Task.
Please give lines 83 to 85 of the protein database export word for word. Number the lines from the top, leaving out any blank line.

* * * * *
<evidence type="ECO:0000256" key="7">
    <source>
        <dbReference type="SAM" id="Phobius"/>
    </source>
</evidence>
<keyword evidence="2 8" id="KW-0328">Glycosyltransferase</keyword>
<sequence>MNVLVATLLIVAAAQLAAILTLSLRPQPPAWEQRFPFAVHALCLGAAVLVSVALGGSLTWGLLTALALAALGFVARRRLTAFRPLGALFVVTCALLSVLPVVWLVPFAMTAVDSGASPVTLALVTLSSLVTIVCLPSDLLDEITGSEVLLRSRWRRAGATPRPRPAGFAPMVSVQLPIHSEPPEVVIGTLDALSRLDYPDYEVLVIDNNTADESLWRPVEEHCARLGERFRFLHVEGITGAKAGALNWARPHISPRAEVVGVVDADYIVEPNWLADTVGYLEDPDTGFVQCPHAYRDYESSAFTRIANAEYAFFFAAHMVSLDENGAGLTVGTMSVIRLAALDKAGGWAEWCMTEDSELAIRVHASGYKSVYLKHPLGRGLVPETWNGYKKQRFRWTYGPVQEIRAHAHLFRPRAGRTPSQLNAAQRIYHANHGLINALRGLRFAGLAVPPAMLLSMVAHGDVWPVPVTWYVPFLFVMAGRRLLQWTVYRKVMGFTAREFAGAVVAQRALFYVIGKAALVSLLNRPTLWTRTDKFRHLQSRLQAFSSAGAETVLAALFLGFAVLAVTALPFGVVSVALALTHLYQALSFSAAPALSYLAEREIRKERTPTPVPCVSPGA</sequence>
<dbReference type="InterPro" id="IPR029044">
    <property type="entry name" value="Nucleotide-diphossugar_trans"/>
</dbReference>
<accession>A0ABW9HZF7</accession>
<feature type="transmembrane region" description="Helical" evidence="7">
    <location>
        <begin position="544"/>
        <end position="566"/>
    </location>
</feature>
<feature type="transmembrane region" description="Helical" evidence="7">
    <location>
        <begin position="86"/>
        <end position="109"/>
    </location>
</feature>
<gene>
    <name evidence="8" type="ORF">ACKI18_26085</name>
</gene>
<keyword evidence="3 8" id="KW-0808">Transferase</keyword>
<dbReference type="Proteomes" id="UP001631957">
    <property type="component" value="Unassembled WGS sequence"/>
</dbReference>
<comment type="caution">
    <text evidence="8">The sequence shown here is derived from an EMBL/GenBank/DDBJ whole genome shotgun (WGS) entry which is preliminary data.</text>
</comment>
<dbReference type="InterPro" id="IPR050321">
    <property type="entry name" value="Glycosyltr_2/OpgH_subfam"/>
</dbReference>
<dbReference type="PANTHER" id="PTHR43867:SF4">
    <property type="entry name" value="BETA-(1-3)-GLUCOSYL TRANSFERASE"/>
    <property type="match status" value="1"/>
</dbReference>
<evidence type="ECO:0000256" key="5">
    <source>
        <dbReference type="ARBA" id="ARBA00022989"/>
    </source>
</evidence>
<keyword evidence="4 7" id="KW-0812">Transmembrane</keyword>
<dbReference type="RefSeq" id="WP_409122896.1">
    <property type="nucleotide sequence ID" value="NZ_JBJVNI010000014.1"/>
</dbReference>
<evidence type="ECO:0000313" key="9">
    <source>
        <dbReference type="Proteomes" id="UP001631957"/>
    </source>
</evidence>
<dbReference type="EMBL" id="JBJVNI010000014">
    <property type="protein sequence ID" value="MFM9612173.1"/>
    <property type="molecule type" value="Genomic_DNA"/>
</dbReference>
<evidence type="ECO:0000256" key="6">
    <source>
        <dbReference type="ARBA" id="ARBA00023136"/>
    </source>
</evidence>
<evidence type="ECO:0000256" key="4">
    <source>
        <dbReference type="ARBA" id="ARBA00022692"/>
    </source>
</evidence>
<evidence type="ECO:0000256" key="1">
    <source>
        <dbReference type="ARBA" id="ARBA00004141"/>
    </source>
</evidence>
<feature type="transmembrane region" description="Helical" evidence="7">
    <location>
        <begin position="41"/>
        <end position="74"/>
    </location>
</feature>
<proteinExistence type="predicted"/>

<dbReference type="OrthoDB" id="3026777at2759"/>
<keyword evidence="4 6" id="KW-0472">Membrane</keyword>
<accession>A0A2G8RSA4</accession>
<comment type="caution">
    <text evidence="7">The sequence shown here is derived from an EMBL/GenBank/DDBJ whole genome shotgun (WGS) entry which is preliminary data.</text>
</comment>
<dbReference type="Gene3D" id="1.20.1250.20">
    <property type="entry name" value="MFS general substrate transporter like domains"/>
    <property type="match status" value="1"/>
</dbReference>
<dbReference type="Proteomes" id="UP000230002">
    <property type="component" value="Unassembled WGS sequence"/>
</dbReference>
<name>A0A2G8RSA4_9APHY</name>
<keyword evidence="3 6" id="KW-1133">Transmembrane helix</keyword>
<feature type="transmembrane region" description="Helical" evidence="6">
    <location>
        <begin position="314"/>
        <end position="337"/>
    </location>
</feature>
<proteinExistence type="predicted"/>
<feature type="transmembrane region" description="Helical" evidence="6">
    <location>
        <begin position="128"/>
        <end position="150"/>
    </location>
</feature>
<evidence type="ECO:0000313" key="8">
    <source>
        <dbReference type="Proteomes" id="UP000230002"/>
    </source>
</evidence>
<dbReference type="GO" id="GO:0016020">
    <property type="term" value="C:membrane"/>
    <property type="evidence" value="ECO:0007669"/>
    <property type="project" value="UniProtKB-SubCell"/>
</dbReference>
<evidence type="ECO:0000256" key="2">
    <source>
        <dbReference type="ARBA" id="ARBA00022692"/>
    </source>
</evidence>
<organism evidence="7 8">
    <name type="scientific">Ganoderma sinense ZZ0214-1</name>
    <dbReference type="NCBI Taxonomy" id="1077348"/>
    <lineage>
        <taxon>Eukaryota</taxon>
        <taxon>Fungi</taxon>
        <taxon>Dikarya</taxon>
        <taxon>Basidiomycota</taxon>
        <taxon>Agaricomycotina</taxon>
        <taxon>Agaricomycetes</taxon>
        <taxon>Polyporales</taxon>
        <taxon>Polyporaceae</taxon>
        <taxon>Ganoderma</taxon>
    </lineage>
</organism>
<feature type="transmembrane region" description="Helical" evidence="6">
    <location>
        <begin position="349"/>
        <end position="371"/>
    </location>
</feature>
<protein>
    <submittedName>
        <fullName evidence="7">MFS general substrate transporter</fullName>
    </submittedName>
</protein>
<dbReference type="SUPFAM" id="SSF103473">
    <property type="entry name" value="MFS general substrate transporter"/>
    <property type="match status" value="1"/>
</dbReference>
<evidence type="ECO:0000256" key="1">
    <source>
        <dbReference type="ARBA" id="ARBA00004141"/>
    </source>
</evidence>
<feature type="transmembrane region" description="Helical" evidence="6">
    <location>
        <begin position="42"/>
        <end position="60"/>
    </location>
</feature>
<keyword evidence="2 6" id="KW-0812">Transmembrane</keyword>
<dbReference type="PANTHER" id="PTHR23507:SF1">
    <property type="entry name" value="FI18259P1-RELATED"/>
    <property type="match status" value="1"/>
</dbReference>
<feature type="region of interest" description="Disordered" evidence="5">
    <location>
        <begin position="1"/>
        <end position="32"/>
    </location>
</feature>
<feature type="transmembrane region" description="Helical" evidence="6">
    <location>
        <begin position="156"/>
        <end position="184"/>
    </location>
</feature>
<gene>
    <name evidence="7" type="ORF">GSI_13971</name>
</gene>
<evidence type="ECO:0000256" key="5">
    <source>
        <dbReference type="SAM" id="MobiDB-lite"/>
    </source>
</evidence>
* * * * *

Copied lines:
<accession>A0A2G8RSA4</accession>
<comment type="caution">
    <text evidence="7">The sequence shown here is derived from an EMBL/GenBank/DDBJ whole genome shotgun (WGS) entry which is preliminary data.</text>